Martin Kippenberger

Galerie Max Hetzler

Martin Kippenberger’s exhibition Vit 89 consisted of various curious items—perhaps sculptures, objects, or simply materials in space, or perhaps not. In any case, the items cohered into an ensemble that was installed over two floors, and they produced an image of art that, by means of surprise effects and the titillation of an intellectual amusement park, offered humorous insights that flew directly into the face of “upright” opinions and taboos.

The arrangement of the pieces served as a narrative foundation. The visitor entered, passing through two emblematic welcoming saplings (Emfang der Lord Jim Loge [Reception of the Lord Jim Loge, all works, 1989]). The saplings flaunt the motto, “Keiner hilft keinem” (No one helps no one). The two small female breasts included on the emblem look funny. Similarly, with its unambiguous depiction of testicles, Ball-Heater für Spitzensekretärinnen (Ball heater for top secretaries), illuminated by red light from below, guaranteed a balance of sexes and generated a cheery mood. Obelisk, ukrainisch (Obelisk, Ukrainian) in its three successively smaller, interlocking versions, dealt with the phenomenon of the possibility and impossibility of peering through something. The adhesive tape, designed by the artist, displayed a printed statement in German, English, and Spanish: “I hold myself closed.” These words sum up the artist’s condition, the mediocrity and truth of form. Pasta, which evokes the German slang word Zaster, meaning “money,” i.e., “bread, dough,” marked the crates, which are the cargo of a gondola carcass entitled Sozialtransporter (Social welfare transporter). Something or someone is clearly being lulled; we might believe that the theme is poverty, for the legend “Monkey business” adds a further, telltale stamp to this work. In the comer stood a humorously bold post-Modern Memphis version of a Japanese garden, Japanische Gartengestaltung für innen (Japanese garden decoration for the interior): crosswise cabinets with doors made of industrial glass and a loose trail of “stones” made of expanded plastics undermined the religious, ceremonial character of the garden with mordant irony. The artist grazes the embarrassment limit of present-day taste—a taste that brings just about anything into the home. But one-upmanship prevailed in the form of a vertical stand covered with pieces of dirty rubber flooring entitled Noppen-Peter, verkehrtrum, mischi-maschi (Burl Peter, inside out, mishi-mashi). Safer sculpture? Hardly. As one of the pieces says: “Martin, stand in the comer and be ashamed.”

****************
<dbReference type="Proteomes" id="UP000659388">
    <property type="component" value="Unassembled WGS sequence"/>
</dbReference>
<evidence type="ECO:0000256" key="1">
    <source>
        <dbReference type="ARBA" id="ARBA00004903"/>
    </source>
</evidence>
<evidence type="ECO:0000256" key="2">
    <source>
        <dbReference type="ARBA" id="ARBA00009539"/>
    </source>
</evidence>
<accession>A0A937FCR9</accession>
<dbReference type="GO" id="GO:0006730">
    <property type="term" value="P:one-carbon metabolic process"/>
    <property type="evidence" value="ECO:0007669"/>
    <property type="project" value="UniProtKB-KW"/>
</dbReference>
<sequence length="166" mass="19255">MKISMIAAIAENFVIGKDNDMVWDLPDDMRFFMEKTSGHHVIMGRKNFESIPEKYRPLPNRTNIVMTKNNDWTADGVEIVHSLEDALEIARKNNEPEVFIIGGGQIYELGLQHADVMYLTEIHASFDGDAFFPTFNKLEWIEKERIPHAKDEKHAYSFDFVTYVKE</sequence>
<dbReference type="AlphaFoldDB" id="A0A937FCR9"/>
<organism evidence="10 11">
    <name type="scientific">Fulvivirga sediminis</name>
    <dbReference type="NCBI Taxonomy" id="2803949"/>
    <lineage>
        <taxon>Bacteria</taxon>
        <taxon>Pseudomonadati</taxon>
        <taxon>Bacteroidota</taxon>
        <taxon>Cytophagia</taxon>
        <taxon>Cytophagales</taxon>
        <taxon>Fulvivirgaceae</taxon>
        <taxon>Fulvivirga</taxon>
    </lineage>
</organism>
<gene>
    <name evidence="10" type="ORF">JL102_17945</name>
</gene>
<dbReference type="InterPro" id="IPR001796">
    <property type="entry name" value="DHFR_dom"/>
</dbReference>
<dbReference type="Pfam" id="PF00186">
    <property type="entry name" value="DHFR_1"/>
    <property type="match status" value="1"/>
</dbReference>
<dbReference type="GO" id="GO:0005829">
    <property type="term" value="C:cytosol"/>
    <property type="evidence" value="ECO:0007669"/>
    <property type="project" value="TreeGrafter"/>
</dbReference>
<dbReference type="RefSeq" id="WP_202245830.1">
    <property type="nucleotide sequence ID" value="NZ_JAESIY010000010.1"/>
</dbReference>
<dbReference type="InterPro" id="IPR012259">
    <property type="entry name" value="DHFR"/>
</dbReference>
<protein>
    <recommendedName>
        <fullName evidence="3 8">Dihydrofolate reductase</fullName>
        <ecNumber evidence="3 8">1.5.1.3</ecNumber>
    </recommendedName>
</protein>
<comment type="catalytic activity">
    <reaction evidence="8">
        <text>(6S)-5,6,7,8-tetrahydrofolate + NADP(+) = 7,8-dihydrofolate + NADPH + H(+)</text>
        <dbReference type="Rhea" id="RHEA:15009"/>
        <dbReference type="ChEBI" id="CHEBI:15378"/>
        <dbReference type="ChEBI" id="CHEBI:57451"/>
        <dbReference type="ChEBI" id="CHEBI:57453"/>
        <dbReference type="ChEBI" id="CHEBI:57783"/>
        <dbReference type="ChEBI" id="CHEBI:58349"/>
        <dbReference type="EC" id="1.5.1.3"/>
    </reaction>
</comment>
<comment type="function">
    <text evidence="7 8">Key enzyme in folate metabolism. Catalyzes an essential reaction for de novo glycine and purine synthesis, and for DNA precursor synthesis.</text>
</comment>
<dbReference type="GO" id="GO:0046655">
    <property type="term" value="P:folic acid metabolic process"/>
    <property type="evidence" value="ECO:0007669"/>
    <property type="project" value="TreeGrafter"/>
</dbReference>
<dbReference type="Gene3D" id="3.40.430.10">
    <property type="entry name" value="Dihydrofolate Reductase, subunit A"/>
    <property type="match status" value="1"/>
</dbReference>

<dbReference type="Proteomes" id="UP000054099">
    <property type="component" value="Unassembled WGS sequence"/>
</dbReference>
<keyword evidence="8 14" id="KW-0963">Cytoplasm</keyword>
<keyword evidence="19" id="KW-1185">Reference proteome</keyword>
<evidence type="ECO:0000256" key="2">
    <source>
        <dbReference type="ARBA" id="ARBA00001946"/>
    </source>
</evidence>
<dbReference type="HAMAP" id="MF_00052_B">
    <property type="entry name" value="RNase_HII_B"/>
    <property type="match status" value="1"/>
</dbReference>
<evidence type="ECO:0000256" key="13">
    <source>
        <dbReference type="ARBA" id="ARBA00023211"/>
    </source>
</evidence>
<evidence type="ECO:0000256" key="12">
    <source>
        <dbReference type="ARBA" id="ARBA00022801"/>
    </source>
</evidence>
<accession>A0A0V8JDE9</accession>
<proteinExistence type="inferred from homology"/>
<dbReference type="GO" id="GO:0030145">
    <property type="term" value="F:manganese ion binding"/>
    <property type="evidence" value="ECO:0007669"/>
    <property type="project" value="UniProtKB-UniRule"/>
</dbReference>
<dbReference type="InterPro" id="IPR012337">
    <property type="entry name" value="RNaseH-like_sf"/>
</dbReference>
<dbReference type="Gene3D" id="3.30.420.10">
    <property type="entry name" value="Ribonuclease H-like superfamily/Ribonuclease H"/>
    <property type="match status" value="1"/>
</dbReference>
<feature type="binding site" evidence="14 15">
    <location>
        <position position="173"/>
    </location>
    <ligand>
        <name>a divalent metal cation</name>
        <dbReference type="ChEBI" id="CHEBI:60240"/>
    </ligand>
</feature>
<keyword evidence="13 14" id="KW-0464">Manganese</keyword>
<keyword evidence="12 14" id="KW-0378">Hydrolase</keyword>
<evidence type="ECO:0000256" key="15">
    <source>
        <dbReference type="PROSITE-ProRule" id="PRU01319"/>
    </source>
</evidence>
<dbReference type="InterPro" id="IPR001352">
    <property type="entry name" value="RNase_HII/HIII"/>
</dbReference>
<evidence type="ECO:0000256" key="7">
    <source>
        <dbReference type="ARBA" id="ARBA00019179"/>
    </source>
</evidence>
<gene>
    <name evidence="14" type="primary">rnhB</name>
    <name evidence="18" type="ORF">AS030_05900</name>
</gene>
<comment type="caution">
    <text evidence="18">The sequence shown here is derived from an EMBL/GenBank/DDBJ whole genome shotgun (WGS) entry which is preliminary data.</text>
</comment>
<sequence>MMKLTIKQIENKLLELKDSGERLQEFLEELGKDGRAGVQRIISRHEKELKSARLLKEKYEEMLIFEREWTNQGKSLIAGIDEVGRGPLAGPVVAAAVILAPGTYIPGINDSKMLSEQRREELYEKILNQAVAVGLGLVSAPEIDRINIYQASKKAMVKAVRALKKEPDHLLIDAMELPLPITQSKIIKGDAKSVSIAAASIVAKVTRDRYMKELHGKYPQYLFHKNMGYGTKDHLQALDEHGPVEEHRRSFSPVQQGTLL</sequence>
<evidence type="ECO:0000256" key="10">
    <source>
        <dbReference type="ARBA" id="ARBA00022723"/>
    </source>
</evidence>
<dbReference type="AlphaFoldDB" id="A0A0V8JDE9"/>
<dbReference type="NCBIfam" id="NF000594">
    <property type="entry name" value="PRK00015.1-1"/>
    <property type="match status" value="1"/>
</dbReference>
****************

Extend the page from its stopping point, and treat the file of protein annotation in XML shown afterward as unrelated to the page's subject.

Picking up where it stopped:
On the way up to the second floor of the gallery the viewer found a two-colored mural by Günther Förg. Kippenberger comments on its upper, ocher part with a (still) clean, likewise ocher “Burl Peter.” And then, raise the curtain! You walked through a parted curtain, the kind normally used in airplanes, and you entered Business Class: new surprises, most of them delightfully entertaining, occasionally daring, sometimes just plain funny. The orchestral fullness is what does it—not so much the half-Jewish candelabra on the German official sideboard, and even less the couple who have not yet learned about racism. The titillation aroused by Kippenberger’s amusement park subsides only very gradually.

Kippenberger seems to dote on German and international uprightness. His is an art of camouflage and exposure, an esthetic halfway between sediment and humbug that transmits its message in a seemingly shallow conversational tone. You look at a work, and at first our thoughts are trivial, until you’re compelled to realize Kippenberger is trying to render a perhaps incredible, perhaps noteworthy insight as directly as possible: love it or shove it!

Norbert Messler

Translated from the German by Joachim Neugroschel.